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Wild at Heart: Discovering The Secret of a Man's Soul Hardcover – April 1, 2001
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If Christian men are going to change from a pitiful, wimpy bunch of "really nice guys" to men who are made in the image of God, they must reexamine their preconceptions about who God is and recover their true "wild" hearts, writes bestselling author John Eldredge in Wild at Heart: Discovering a Life of Passion, Freedom, and Adventure. Eldredge throws down the gauntlet--men are bored; they fear risk, they refuse to pay attention to their deepest desires. He challenges Christian men to return to authentic masculinity without resorting to a "macho man" mentality. Men often seek validation in venues such as work, or in the conquest of women, Eldredge observes. He urges men to take time out and come to grips with the "secret longings" of their hearts. Although the book succeeds best in its slant toward a male audience, it also strives to help women understand the implications of authentic masculinity in their relationships with men. Eldredge frames the book around his outdoor experiences and appealing anecdotes about his family, sprinkling the text with touches of humor and overlying everything with heartfelt passion. Even as he mixes eclectic ideas about masculinity from popular movies such as Braveheart with classic words from Oswald Chambers, and lyrics from the Dixie Chicks with stories from the Bible, he points to only one answer for men searching for their true wildness of heart. Writes Eldredge, "The only way to live in this adventure ... with all its danger and unpredictability and immensely high stakes ... is in an ongoing, intimate relationship with God." --Cindy Crosby
T.W. © AudioFile Portland, Maine
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If you're the type that feels it's your god-given duty to scour the texts of books to find all "the errors" and expose "heresy", I'm sure you can (or already have) gleefully torn away at John's message. But, honestly, I ask, "Really? Why not just become an IRS agent instead?" And, I say, "Get a life." Sincerely, I say, go get a life that worth's living! Stop hiding behind your computer or your pulpit or your religious duties or your secret addictions and find the wide open spaces of life!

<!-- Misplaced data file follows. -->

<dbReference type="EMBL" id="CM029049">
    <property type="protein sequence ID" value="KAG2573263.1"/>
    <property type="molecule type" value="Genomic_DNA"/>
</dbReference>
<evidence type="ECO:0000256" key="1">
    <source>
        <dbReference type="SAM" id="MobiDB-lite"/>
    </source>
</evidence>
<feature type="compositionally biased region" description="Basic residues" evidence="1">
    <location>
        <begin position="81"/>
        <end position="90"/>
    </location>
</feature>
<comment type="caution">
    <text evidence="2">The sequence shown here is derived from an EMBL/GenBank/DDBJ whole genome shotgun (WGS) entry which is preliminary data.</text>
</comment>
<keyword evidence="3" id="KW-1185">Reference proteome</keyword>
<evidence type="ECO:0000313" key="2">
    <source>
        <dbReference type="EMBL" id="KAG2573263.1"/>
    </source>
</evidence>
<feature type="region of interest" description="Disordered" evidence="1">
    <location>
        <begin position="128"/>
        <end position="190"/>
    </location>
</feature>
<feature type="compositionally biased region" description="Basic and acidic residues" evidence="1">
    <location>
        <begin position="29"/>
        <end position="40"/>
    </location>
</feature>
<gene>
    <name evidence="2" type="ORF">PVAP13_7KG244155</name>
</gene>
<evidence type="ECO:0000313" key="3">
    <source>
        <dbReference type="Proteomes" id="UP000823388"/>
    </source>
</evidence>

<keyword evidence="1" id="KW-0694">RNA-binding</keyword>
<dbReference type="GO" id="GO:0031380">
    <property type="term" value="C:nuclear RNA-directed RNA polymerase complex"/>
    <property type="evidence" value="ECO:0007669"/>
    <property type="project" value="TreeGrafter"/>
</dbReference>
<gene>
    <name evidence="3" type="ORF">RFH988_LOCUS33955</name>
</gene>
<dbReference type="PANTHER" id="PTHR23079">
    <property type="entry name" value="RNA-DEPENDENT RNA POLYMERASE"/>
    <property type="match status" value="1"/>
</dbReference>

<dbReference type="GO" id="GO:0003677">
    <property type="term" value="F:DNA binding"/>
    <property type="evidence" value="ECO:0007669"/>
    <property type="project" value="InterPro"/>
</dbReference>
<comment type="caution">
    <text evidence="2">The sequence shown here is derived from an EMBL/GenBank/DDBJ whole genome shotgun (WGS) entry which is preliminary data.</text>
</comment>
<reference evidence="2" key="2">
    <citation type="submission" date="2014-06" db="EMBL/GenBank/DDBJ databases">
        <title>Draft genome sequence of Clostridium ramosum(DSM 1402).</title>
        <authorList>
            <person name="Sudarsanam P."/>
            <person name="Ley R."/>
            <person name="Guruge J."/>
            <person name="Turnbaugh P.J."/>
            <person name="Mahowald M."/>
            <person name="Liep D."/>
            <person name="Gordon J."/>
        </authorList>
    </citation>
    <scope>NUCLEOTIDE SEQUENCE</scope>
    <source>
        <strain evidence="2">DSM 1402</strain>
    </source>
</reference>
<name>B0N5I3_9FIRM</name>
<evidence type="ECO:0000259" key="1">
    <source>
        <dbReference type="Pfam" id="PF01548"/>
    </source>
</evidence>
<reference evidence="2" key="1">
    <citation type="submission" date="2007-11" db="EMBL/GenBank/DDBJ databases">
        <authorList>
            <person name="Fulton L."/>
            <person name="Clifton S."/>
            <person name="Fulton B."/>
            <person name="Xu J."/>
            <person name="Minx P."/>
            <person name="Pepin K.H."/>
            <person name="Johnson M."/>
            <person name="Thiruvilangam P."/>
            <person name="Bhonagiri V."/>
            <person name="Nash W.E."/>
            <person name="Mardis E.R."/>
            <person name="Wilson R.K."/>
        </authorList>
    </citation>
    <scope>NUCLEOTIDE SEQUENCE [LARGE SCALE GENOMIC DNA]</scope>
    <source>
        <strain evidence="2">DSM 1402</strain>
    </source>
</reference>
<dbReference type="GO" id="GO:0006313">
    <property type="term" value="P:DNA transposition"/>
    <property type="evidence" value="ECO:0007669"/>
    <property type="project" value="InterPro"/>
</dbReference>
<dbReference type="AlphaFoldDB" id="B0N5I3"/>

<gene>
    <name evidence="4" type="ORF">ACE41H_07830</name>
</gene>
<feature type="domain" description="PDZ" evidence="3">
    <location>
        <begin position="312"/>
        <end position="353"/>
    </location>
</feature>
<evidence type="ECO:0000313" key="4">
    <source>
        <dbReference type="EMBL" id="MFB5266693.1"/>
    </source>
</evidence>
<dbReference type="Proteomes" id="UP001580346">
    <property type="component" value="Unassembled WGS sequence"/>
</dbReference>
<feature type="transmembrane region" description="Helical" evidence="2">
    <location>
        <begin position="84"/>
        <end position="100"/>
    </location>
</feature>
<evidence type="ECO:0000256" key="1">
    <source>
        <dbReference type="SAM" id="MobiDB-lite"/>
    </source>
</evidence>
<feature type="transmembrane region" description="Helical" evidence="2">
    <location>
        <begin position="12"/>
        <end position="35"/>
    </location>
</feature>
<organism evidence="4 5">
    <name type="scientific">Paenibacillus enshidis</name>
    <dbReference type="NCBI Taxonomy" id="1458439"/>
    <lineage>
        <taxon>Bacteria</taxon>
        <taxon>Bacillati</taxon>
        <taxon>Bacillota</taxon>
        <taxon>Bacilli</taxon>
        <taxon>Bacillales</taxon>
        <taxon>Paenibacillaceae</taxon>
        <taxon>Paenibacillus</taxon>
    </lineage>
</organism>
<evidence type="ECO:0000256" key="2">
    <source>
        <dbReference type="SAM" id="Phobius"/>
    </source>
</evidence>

The message of WAH, both in the book and in the retreats Ransomed Heart put on based on this message was an invitation for me to experience God in ways I never thought possible and to experience life in its fullness in ways I never thought possible. And not only was it an invitation, it was permission to finally live my life. Maybe that doesn't make sense to many, but it was a game-changer for me. After returning from a WAH retreat, my wife literally said to me, "What happened? You even look different." My life will never be the same. Nor will the life of my wife and my children.
I will say that Mr. Eldredge can be a little bit fantastic in his writing. Much of the way he writes is very evocative, using lots of imagery and illustrations of cowboys, pioneers and other heroic male figures to draw out and describe character aspirations of men. He usually uses these metaphors to make good points, but he can occasionally get carried away with it and sound a little dramatic - which I think takes away from the potency of his writing.